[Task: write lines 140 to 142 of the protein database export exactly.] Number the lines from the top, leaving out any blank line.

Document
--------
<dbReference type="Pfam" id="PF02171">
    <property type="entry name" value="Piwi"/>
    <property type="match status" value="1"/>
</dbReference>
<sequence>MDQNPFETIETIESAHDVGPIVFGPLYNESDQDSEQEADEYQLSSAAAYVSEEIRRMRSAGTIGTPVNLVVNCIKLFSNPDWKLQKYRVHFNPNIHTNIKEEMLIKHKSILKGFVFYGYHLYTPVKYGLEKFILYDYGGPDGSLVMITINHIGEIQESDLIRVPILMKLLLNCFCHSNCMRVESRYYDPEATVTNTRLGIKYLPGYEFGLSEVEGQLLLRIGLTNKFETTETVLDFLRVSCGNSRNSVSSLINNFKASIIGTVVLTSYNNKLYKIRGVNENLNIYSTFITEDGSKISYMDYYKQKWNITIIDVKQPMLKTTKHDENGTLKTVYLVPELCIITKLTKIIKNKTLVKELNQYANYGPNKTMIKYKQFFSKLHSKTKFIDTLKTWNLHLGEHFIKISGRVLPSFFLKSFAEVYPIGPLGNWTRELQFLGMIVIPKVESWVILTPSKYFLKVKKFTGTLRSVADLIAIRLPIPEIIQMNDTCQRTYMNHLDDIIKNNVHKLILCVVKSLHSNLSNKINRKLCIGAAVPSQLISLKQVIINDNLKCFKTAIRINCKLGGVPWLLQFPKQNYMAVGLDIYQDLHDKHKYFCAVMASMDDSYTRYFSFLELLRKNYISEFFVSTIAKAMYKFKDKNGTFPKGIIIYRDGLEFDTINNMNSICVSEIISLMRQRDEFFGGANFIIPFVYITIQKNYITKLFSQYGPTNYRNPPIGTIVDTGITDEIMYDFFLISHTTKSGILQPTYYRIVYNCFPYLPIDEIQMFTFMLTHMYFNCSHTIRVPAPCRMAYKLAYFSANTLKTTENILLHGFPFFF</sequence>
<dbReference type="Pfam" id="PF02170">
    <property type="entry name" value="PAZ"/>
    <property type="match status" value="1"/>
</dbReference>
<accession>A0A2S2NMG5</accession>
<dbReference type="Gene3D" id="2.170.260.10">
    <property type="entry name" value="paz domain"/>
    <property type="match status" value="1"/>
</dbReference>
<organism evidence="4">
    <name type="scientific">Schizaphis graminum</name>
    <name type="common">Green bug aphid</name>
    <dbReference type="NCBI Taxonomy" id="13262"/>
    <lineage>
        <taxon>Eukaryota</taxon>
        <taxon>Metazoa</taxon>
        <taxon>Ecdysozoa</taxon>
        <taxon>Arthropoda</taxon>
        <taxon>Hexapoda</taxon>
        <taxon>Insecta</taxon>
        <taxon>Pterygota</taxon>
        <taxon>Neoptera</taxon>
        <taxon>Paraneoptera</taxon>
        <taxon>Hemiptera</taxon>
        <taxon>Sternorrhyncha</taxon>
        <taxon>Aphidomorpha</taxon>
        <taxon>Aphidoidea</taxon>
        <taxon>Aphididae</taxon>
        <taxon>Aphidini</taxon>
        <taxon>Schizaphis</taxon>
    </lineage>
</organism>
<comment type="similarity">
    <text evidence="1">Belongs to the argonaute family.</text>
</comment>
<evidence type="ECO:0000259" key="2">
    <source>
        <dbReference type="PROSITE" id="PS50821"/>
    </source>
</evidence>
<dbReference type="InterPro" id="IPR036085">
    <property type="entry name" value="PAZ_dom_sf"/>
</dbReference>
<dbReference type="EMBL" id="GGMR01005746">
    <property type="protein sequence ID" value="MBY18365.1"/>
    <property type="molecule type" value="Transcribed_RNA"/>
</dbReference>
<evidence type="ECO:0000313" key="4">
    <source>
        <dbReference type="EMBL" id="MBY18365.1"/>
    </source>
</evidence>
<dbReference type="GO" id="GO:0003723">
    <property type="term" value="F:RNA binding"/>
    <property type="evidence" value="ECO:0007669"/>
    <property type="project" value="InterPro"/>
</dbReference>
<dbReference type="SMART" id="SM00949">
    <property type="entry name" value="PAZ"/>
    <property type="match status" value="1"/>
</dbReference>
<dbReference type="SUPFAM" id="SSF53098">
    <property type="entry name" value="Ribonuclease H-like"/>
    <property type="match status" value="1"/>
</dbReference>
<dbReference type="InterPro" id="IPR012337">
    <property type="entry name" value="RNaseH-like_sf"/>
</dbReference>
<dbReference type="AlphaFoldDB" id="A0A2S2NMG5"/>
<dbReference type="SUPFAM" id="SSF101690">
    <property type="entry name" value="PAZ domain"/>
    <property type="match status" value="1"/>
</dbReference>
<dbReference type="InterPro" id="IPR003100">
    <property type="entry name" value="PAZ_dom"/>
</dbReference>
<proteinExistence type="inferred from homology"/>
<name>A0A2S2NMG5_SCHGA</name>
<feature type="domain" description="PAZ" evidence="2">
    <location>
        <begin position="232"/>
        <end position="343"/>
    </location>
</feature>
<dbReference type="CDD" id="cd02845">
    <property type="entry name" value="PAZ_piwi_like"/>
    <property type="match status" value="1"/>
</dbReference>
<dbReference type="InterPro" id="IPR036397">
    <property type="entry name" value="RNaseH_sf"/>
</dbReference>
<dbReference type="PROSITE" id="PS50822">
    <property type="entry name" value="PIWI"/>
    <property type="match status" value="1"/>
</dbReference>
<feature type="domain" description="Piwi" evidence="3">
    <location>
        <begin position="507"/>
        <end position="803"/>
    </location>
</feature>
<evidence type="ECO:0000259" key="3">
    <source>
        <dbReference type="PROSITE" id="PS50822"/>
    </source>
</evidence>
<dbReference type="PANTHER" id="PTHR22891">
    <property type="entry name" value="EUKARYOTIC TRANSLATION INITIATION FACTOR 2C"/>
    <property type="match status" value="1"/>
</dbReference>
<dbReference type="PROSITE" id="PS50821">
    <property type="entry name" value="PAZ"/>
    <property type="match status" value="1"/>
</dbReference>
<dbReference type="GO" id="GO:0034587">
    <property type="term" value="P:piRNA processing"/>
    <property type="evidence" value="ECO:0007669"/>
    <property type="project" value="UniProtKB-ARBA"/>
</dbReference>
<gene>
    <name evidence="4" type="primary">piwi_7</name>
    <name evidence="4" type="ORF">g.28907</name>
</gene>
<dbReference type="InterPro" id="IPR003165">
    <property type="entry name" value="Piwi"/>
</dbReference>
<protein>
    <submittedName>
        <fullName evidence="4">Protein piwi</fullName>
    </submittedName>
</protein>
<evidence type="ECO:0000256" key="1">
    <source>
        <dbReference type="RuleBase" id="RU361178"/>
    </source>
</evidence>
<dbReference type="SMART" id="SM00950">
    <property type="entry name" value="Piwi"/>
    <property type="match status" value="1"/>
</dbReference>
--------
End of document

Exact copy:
    </source>
</evidence>
<dbReference type="SMART" id="SM00950">